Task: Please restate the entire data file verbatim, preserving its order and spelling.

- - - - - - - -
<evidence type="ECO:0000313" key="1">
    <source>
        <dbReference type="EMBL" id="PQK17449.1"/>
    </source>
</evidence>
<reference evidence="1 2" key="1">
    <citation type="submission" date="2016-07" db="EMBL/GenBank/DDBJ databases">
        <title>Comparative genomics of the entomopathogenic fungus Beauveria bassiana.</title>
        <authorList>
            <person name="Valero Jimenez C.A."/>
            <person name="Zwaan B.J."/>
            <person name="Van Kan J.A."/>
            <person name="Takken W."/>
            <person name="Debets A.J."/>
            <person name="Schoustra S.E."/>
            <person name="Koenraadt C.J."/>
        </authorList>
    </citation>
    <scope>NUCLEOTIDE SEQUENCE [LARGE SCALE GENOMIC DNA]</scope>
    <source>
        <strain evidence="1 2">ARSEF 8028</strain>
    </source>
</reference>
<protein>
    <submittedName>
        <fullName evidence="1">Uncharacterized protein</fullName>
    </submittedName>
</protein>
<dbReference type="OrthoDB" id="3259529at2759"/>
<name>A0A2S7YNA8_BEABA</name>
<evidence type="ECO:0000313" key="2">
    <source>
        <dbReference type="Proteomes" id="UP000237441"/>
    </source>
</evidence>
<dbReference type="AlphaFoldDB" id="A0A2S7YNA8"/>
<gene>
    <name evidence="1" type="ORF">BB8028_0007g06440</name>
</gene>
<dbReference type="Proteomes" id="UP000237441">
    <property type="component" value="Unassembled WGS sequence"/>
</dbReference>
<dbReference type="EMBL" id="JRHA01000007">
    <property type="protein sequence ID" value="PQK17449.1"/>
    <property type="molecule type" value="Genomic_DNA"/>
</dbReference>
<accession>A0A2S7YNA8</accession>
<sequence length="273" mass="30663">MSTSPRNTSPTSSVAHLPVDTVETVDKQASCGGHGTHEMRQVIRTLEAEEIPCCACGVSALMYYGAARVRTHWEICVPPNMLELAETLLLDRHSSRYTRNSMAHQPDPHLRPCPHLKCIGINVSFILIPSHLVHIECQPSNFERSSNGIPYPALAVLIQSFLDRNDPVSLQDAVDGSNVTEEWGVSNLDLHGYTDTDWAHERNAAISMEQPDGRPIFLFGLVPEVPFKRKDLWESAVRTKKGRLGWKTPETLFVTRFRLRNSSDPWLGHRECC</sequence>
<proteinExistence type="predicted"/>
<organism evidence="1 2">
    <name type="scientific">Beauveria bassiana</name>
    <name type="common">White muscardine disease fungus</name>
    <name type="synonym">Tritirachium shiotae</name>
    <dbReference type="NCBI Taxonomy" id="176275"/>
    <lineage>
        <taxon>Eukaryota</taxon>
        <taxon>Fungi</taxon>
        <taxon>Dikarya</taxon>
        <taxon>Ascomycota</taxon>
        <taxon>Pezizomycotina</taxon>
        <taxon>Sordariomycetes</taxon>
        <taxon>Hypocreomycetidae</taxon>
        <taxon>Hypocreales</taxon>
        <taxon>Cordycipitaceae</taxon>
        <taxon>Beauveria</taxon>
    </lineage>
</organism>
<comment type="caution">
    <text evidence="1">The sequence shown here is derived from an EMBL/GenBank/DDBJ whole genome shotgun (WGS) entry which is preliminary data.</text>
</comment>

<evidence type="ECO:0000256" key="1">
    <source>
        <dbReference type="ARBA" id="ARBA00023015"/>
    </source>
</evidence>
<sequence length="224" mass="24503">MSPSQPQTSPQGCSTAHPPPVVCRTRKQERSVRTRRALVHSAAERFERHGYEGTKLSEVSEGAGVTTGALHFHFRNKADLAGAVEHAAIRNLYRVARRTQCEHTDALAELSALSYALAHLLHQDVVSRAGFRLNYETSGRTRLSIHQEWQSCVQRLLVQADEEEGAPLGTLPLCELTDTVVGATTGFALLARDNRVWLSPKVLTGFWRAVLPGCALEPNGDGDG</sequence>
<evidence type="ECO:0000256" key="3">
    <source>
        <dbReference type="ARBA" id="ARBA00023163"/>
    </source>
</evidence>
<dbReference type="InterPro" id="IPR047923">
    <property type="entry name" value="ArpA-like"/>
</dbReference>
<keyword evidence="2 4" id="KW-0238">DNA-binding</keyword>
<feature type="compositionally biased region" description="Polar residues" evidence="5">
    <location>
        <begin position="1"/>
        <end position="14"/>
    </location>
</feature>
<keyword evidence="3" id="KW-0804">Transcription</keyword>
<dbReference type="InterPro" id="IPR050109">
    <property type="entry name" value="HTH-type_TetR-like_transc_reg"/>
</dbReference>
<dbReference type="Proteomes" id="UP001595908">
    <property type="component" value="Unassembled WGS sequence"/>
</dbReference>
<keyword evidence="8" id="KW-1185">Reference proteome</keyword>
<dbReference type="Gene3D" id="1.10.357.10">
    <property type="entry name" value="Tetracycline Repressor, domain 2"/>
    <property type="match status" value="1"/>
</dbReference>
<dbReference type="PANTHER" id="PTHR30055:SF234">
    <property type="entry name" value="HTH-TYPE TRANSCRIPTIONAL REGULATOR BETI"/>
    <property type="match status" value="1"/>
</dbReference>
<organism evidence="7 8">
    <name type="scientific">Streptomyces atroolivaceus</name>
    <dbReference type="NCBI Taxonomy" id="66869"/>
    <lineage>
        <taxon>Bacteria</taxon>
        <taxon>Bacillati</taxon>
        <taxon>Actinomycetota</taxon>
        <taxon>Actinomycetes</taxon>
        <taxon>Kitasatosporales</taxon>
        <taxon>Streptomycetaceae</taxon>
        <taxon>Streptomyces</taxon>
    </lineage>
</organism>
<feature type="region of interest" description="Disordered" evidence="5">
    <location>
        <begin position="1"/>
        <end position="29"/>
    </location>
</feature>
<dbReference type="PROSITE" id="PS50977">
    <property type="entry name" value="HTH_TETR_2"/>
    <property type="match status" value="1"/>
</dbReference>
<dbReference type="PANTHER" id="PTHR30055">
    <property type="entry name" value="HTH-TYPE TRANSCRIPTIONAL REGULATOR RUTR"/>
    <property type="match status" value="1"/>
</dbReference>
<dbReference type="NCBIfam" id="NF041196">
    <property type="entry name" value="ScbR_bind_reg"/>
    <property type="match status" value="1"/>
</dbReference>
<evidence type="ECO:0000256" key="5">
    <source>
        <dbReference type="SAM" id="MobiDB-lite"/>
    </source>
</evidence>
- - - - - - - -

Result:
<evidence type="ECO:0000313" key="1">
    <source>
        <dbReference type="EMBL" id="PQK17449.1"/>
    </source>
</evidence>
<reference evidence="1 2" key="1">
    <citation type="submission" date="2016-07" db="EMBL/GenBank/DDBJ databases">
        <title>Comparative genomics of the entomopathogenic fungus Beauveria bassiana.</title>
        <authorList>
            <person name="Valero Jimenez C.A."/>
            <person name="Zwaan B.J."/>
            <person name="Van Kan J.A."/>
            <person name="Takken W."/>
            <person name="Debets A.J."/>
            <person name="Schoustra S.E."/>
            <person name="Koenraadt C.J."/>
        </authorList>
    </citation>
    <scope>NUCLEOTIDE SEQUENCE [LARGE SCALE GENOMIC DNA]</scope>
    <source>
        <strain evidence="1 2">ARSEF 8028</strain>
    </source>
</reference>
<protein>
    <submittedName>
        <fullName evidence="1">Uncharacterized protein</fullName>
    </submittedName>
</protein>
<dbReference type="OrthoDB" id="3259529at2759"/>
<name>A0A2S7YNA8_BEABA</name>
<evidence type="ECO:0000313" key="2">
    <source>
        <dbReference type="Proteomes" id="UP000237441"/>
    </source>
</evidence>
<dbReference type="AlphaFoldDB" id="A0A2S7YNA8"/>
<gene>
    <name evidence="1" type="ORF">BB8028_0007g06440</name>
</gene>
<dbReference type="Proteomes" id="UP000237441">
    <property type="component" value="Unassembled WGS sequence"/>
</dbReference>
<dbReference type="EMBL" id="JRHA01000007">
    <property type="protein sequence ID" value="PQK17449.1"/>
    <property type="molecule type" value="Genomic_DNA"/>
</dbReference>
<accession>A0A2S7YNA8</accession>
<sequence length="273" mass="30663">MSTSPRNTSPTSSVAHLPVDTVETVDKQASCGGHGTHEMRQVIRTLEAEEIPCCACGVSALMYYGAARVRTHWEICVPPNMLELAETLLLDRHSSRYTRNSMAHQPDPHLRPCPHLKCIGINVSFILIPSHLVHIECQPSNFERSSNGIPYPALAVLIQSFLDRNDPVSLQDAVDGSNVTEEWGVSNLDLHGYTDTDWAHERNAAISMEQPDGRPIFLFGLVPEVPFKRKDLWESAVRTKKGRLGWKTPETLFVTRFRLRNSSDPWLGHRECC</sequence>
<proteinExistence type="predicted"/>
<organism evidence="1 2">
    <name type="scientific">Beauveria bassiana</name>
    <name type="common">White muscardine disease fungus</name>
    <name type="synonym">Tritirachium shiotae</name>
    <dbReference type="NCBI Taxonomy" id="176275"/>
    <lineage>
        <taxon>Eukaryota</taxon>
        <taxon>Fungi</taxon>
        <taxon>Dikarya</taxon>
        <taxon>Ascomycota</taxon>
        <taxon>Pezizomycotina</taxon>
        <taxon>Sordariomycetes</taxon>
        <taxon>Hypocreomycetidae</taxon>
        <taxon>Hypocreales</taxon>
        <taxon>Cordycipitaceae</taxon>
        <taxon>Beauveria</taxon>
    </lineage>
</organism>
<comment type="caution">
    <text evidence="1">The sequence shown here is derived from an EMBL/GenBank/DDBJ whole genome shotgun (WGS) entry which is preliminary data.</text>
</comment>

<evidence type="ECO:0000256" key="1">
    <source>
        <dbReference type="ARBA" id="ARBA00023015"/>
    </source>
</evidence>
<sequence length="224" mass="24503">MSPSQPQTSPQGCSTAHPPPVVCRTRKQERSVRTRRALVHSAAERFERHGYEGTKLSEVSEGAGVTTGALHFHFRNKADLAGAVEHAAIRNLYRVARRTQCEHTDALAELSALSYALAHLLHQDVVSRAGFRLNYETSGRTRLSIHQEWQSCVQRLLVQADEEEGAPLGTLPLCELTDTVVGATTGFALLARDNRVWLSPKVLTGFWRAVLPGCALEPNGDGDG</sequence>
<evidence type="ECO:0000256" key="3">
    <source>
        <dbReference type="ARBA" id="ARBA00023163"/>
    </source>
</evidence>
<dbReference type="InterPro" id="IPR047923">
    <property type="entry name" value="ArpA-like"/>
</dbReference>
<keyword evidence="2 4" id="KW-0238">DNA-binding</keyword>
<feature type="compositionally biased region" description="Polar residues" evidence="5">
    <location>
        <begin position="1"/>
        <end position="14"/>
    </location>
</feature>
<keyword evidence="3" id="KW-0804">Transcription</keyword>
<dbReference type="InterPro" id="IPR050109">
    <property type="entry name" value="HTH-type_TetR-like_transc_reg"/>
</dbReference>
<dbReference type="Proteomes" id="UP001595908">
    <property type="component" value="Unassembled WGS sequence"/>
</dbReference>
<keyword evidence="8" id="KW-1185">Reference proteome</keyword>
<dbReference type="Gene3D" id="1.10.357.10">
    <property type="entry name" value="Tetracycline Repressor, domain 2"/>
    <property type="match status" value="1"/>
</dbReference>
<dbReference type="PANTHER" id="PTHR30055:SF234">
    <property type="entry name" value="HTH-TYPE TRANSCRIPTIONAL REGULATOR BETI"/>
    <property type="match status" value="1"/>
</dbReference>
<organism evidence="7 8">
    <name type="scientific">Streptomyces atroolivaceus</name>
    <dbReference type="NCBI Taxonomy" id="66869"/>
    <lineage>
        <taxon>Bacteria</taxon>
        <taxon>Bacillati</taxon>
        <taxon>Actinomycetota</taxon>
        <taxon>Actinomycetes</taxon>
        <taxon>Kitasatosporales</taxon>
        <taxon>Streptomycetaceae</taxon>
        <taxon>Streptomyces</taxon>
    </lineage>
</organism>
<feature type="region of interest" description="Disordered" evidence="5">
    <location>
        <begin position="1"/>
        <end position="29"/>
    </location>
</feature>
<dbReference type="PROSITE" id="PS50977">
    <property type="entry name" value="HTH_TETR_2"/>
    <property type="match status" value="1"/>
</dbReference>
<dbReference type="PANTHER" id="PTHR30055">
    <property type="entry name" value="HTH-TYPE TRANSCRIPTIONAL REGULATOR RUTR"/>
    <property type="match status" value="1"/>
</dbReference>
<dbReference type="NCBIfam" id="NF041196">
    <property type="entry name" value="ScbR_bind_reg"/>
    <property type="match status" value="1"/>
</dbReference>
<evidence type="ECO:0000256" key="5">
    <source>
        <dbReference type="SAM" id="MobiDB-lite"/>
    </source>
</evidence>